Law Times

October 31, 2016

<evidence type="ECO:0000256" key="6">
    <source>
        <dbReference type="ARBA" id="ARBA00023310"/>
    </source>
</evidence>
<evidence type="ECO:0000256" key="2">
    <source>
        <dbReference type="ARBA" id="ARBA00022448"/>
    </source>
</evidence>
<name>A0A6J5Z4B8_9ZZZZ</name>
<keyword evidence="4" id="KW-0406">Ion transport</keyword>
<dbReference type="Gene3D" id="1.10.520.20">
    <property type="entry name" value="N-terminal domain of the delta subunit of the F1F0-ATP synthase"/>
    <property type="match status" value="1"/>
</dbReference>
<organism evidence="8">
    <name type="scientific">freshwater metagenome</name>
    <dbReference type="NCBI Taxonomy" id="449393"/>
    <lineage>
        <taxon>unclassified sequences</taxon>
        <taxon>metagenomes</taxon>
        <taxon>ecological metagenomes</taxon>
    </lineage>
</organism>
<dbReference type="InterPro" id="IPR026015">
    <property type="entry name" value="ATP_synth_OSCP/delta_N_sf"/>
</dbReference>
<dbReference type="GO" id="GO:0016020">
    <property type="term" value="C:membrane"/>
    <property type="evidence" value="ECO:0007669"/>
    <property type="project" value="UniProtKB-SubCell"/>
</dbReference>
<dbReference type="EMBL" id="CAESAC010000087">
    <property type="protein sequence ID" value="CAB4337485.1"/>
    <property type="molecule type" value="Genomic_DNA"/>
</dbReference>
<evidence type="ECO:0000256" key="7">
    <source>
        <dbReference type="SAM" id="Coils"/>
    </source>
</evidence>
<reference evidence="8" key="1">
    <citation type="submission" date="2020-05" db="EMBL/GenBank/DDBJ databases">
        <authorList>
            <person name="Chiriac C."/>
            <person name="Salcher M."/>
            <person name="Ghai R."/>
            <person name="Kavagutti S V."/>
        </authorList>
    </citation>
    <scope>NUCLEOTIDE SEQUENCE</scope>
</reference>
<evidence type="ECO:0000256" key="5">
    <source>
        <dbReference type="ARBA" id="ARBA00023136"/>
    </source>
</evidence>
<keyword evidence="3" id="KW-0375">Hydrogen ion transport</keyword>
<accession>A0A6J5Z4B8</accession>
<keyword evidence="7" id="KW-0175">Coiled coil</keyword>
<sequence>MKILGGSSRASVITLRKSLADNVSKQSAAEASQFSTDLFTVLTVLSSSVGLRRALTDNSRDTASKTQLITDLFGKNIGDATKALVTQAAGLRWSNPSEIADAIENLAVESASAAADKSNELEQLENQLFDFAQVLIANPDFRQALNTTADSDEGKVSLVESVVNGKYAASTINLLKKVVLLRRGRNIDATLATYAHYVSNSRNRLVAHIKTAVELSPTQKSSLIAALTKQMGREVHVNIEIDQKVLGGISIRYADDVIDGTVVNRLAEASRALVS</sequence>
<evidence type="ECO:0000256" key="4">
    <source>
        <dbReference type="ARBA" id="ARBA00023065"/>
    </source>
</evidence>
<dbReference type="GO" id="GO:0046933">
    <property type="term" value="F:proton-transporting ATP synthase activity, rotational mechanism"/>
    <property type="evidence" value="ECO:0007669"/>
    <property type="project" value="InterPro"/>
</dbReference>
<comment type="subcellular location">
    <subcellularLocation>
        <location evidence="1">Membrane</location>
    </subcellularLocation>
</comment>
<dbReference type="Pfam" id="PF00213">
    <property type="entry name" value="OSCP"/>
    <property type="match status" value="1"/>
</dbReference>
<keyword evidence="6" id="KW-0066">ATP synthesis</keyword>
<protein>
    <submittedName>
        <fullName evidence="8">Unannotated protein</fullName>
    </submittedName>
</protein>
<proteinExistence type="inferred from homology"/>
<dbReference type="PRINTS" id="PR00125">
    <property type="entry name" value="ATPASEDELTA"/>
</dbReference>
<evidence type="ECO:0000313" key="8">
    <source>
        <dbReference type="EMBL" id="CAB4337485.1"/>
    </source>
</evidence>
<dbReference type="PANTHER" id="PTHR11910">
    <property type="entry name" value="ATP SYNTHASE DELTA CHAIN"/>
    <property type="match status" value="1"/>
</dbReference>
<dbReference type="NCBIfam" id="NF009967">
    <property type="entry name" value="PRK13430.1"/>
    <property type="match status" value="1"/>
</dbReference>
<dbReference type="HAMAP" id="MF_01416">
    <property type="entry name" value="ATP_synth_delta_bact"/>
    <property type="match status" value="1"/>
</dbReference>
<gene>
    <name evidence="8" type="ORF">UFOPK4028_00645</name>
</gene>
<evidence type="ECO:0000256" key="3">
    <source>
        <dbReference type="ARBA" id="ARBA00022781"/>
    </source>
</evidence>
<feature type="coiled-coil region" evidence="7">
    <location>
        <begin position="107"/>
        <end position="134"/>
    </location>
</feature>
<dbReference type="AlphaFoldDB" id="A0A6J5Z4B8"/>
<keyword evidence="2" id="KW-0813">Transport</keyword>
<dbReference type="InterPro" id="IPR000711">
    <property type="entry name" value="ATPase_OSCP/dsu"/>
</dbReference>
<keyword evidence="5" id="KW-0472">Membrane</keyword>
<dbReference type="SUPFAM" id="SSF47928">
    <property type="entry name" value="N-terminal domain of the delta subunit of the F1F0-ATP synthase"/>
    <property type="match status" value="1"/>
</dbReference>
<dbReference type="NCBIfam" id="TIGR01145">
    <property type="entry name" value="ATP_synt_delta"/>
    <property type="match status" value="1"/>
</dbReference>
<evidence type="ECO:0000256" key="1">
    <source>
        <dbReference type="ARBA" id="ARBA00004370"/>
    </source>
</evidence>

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Page 12 OctOber 31, 2016 • Law times FOCUS Amendment hurts property investment group members? BY MARG. BRUINEMAN For Law Times R ecent changes to Ontar- io's land transfer tax re- gime allow until the end of the year for voluntary disclosure of money owed as a result of any change of beneficial ownership involving real estate. Despite a revised administra- tive statement that reduces the retroactive period to four years, from the 27 years originally an- nounced earlier this year, some lawyers say the amendment plac- es a burden on property invest- ment group members that may not be worth anyone's efforts, in- cluding the government. Changes to Ontario's Land Transfer Tax will cause headaches for group members, they say. Due to the amendment, those with de minimis partner- ship (defined as partners that have five per cent or less of the total ownership of the overall structure) have been allowed an exemption of land transfer tax in property purchases. Over the years, investment funds and pools have been developed, which see a group of people buying parcels of land together. Members of these groups come and go regularly and the exemp- tion was seen as a way to accom- modate those small changes. So, for instance, if one person joined a group of 100 people, they did not have to pay land transfer tax if their ownership of the property represents less than five per cent of its value. But earlier this year, the On- tario government changed the rule of the de minimis. "Some taxpayers have at- tempted, inappropriately, to use this exemption to avoid tax, where the taxpayer is not a partner in the partnership," says Ministry of Finance spokesman Scott Blodgett. e "clarifying" amendments mean that the exemption is not available if the interest in a part- nership is either a trust, including REITs, or another partnership. Initially, any changes in own- ership dating back to 1989 would be subject to tax. at resulted in an outcry from a number of or- ganizations and the government retreated with a statement that the retroactive period would be just four years and extended the penalty-free filing period to the end of this year. "It is necessary to look through a trust to the beneficiaries to as- certain the land transfer tax li- ability on the acquisition of a ben- eficial interest in a property," says tax lawyer Ken Snider, a partner with Cassels Brock & Blackwell LLP. "Similarly, a partnership was not viewed as a separate legal per- son and, therefore, was viewed by the Ministry of Finance as not acquiring a real property. Rather, it was the partners who were treated as disposing or acquiring real property on the acquisition of partnership interests." e retroactive amendments were intended to clarify the use of the de minimis exemption, ac- cording to the finance ministry. e problem is that an invest- ment industry has developed and grown around pooled in- vestment vehicles that have been structured as partnerships to buy property. "Provided the partners owned less than this five-per-cent threshold, there's no land trans- fer tax payable on people coming in and out of the partnership," observes Toronto-based tax and business lawyer David Rot- f leisch, a partner at Rotf leisch & Samulovitch Professional Corporation. e decision to include a voluntary, interest- free disclosure program to run until the end of the year and reduce the retroactive period to four years is a reasonable com- promise, says Rotfleisch. But, he adds, that still leaves a great burden upon the businesses that must go through all their re- cords to determine what in and out transactions took place dur- ing the past four years and deter- mine the value of the property at the time of those transactions. But Michael Bussmann, a partner with Gowling WLG LLP where he is a commodity tax practitioner, says the amend- ment announced in February ig- nores the whole point of the de minimis relief introduced back in 1989. And, in the absence of financial projections, he says the benefits to the government re- main unclear. But he expects it will be small change compared with the im- pact it will have upon the many who will not only have to pay but will have to file new tax re- turns to reflect the change over the past four years. "Now even tiny changes in proportional interests could re- sult in one or more of the part- ners having to file a tax return," he says. "e lookback, going back four years, is a problem be- cause nobody ever anticipated having to track the value of as- sets at the time when there were changes in partnership interest. "e amount of tax you pay is a function of the value of the land at that time. It's not easy to value land and it's not without expense to value land, especially commercial." It's not unusual for real estate investment funds to see regular changes in the investors. And with every change, there will be an impact. Bussmann points to a partnership made up of 10 members. When an 11th mem- ber joins and becomes a partial owner of the property, that new partner must file a new tax re- turn. Similarly, when there are 10 partners and one leaves, his share is divided among the remaining nine partners who must all then file new tax returns. "en try it with 200 part- ners. en try it when your part- nership owns 10 properties," he says. LT STARTING FROM SCRATCH IS GREAT UNLESS YOU'RE WORKING ON A SHAREHOLDER AGREEMENT. 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